Mary Goes Round

By Di Golding

Mailed on April 27, 2018

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Dear Wayne Wells
Stunt Driver

Dear Wayne,

We’ve all pulled stupid stunts, haven’t we? Some we plan, knowing they are stupid, others just happen and we only realize afterwards how stupid they are. The point is that we should learn from our stupidity and move on. But some of us need to do the same stupid things over and over until we have no choice but to change. The titular Mary, in the film Mary Goes Round, is definitely in the second camp. As one of the characters says in a line which becomes the overarching theme of the film; “good people do shitty things.”

We meet Mary on a wild night out that involves dancing on a bar, and drunkenly asking her cab driver to get a pizza with her. This night is not an outlier. We soon learn that her boyfriend is trying to get her to quit drinking, a task which she enters into in earnest. Mary stays on the straight and narrow until she is triggered to have some champagne at a baby shower (let she who is without child and not been driven to over drink at a baby shower throw the first cork), a decision which ends with Mary (you, actually) ramming her boyfriend’s car into a suburban æWatch for Children” signpost.

It is this type of wry humour that saves Mary Goes Round from veering into maudlin Afterschool Special territory. This, and the lead Aya Cash, who portrays Mary as far too clever to be in her predicament, but far too damaged to find an easy way out. Written and directed by Molly McGlynn, this film is reminiscent of other recent “addicted women” films like Smashed, I Smile Back, and even Rachel Getting Married, but for its strength in finding humour in the most desperate of circumstances.

Mary, having now lost her boyfriend, her job as an addictions counsellor, and her driver’s license, finds herself in Niagara Falls reluctantly reconnecting with her estranged father who is dying, and her teenaged half-sister who doesn’t know about their father’s condition. There is something hauntingly melancholy about tourist spots in the off-season that McGlynn uses to her advantage here. Mary rides a bike through empty streets, past signs for drinks specials at bars, she rides the ferris wheel to the top, where she pours liquor into a pop bottle and chugs it. The fun, it seems, is over, and no place mirrors her situation better than Niagara Falls in winter. Instead of escaping her problems, coming to Niagara Falls has doubled them – a dying father she resents, a teen sister who resents her, mounting legal fees – but it offers solutions too.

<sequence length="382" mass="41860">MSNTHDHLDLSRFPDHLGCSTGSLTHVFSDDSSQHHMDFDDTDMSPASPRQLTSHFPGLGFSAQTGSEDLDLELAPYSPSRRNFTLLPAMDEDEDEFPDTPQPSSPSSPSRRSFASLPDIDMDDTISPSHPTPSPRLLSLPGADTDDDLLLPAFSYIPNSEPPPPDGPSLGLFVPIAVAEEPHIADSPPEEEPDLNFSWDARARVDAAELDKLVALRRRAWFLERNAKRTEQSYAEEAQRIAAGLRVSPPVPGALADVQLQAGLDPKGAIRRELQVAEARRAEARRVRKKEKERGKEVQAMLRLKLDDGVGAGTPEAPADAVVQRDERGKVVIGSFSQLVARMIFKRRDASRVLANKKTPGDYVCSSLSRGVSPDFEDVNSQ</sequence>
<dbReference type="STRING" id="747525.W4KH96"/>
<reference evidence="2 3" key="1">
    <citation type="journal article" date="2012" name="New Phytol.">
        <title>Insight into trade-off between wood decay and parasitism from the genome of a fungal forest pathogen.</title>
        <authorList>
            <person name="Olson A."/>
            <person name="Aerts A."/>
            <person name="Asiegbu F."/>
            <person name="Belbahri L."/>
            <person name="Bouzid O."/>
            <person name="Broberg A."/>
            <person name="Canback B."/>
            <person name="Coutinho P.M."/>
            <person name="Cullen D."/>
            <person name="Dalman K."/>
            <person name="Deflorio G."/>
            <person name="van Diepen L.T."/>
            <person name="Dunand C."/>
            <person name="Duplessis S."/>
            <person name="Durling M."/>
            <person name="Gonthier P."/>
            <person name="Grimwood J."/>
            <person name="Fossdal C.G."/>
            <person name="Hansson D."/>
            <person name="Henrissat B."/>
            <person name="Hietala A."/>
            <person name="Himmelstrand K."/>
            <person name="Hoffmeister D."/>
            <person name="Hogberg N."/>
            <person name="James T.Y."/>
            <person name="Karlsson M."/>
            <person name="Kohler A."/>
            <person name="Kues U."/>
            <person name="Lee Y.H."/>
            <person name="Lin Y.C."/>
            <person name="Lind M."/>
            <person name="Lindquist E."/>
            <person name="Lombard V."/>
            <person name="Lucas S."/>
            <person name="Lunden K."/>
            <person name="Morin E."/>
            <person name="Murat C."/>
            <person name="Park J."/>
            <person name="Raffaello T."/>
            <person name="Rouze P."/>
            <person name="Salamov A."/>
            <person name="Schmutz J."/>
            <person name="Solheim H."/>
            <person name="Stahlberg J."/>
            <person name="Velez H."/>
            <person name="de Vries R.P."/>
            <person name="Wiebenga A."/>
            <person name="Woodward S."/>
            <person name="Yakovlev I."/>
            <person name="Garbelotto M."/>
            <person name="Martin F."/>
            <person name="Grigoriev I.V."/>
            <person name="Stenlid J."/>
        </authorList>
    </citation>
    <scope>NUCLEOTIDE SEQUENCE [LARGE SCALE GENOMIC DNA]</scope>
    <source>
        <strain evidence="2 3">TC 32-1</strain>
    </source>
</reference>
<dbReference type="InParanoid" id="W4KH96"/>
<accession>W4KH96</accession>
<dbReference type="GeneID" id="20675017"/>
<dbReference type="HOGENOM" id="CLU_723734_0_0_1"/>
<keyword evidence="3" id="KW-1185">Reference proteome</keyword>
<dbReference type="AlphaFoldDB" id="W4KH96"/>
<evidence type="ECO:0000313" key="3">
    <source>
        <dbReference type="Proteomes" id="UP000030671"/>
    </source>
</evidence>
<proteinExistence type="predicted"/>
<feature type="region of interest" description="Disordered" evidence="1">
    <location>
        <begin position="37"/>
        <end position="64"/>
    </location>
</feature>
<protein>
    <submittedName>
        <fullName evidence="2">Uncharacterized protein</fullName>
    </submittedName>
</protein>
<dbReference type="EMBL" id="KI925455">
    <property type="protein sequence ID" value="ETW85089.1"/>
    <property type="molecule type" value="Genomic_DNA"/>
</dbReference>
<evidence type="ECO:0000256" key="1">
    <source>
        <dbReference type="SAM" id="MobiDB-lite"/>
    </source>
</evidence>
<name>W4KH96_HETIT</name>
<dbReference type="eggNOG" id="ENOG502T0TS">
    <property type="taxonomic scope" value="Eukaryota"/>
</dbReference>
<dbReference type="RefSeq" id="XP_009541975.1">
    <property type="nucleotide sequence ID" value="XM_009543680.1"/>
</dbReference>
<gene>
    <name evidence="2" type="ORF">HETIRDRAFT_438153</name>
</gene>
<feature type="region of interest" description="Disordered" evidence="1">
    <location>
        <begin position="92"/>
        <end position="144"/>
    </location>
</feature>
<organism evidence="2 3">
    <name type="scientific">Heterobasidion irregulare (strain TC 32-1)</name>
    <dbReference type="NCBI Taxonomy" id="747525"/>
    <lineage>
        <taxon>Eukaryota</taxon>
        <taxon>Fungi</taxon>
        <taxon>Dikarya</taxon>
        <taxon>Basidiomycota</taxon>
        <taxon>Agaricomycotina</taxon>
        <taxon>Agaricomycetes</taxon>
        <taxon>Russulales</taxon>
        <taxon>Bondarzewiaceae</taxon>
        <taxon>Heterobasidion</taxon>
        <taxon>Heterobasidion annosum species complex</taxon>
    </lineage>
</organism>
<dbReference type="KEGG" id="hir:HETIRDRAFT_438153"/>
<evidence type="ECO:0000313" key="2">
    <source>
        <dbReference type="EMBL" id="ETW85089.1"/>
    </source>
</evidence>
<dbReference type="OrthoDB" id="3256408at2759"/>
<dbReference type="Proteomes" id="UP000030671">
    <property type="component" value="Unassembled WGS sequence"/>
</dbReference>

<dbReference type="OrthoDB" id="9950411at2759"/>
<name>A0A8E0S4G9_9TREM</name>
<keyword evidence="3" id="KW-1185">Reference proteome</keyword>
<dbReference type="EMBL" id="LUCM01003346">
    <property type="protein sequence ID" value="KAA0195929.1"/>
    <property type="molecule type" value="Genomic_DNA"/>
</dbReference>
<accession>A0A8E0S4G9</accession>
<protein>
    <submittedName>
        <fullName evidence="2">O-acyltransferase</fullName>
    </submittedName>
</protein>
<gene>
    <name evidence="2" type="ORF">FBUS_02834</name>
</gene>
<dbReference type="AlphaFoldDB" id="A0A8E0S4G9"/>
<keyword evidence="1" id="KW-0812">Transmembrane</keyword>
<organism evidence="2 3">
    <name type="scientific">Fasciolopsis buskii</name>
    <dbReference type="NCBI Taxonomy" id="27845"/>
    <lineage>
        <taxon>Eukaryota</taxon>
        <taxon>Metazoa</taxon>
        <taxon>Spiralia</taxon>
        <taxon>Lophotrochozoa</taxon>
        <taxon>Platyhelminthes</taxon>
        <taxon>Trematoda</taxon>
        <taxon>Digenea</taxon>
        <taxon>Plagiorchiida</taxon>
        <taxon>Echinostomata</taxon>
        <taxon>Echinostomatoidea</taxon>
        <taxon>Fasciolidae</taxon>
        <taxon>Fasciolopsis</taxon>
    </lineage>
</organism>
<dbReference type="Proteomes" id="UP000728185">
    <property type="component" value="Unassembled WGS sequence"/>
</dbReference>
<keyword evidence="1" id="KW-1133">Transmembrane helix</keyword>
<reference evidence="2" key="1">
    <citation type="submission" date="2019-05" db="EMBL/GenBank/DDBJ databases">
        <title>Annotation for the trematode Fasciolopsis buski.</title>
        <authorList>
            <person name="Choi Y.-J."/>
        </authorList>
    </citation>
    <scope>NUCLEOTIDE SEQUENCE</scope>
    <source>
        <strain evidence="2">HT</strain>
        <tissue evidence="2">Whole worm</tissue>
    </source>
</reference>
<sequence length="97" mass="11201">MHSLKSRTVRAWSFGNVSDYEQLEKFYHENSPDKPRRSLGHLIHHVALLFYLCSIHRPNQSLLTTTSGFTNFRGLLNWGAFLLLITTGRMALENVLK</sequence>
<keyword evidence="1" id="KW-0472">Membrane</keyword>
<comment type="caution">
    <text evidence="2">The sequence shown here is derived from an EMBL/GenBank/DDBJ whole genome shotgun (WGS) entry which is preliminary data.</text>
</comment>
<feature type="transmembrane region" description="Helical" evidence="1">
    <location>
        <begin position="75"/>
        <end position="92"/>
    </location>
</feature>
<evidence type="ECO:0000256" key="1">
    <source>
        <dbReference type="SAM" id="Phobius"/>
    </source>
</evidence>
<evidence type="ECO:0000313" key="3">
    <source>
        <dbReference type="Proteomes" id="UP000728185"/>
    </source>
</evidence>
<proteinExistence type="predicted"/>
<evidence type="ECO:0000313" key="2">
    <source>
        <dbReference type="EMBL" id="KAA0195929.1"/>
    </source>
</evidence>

Mary meets Lou, herself a struggling addict, at an AA meeting, and they form a tentative friendship. Mary is forced to confront some uncomfortable secrets about her family, provide support for her sister when she can barely take care of herself, and try to make sense out of how she let her life get completely out of control. Instead of following the familiar beats that these kinds of stories employ – redemption for all the characters, a broken family repairs, and lessons are learned – Mary Goes Round delves into the struggle of doing the right thing over doing the easy thing. As she says to her sister after picking her up drunk at a party, then getting pulled over for driving with a suspended licence from her DUI, “good people do shitty things. Then you fix it.”

Mary Goes Round is an unself-conscious, sweet, and sometimes sour look at one woman trying to get back into the driver’s seat of her own life. Her route is circuitous, with no clearly defined finish line or reliable shortcuts to make it easy. But none of the best stories – or lives – are easy.



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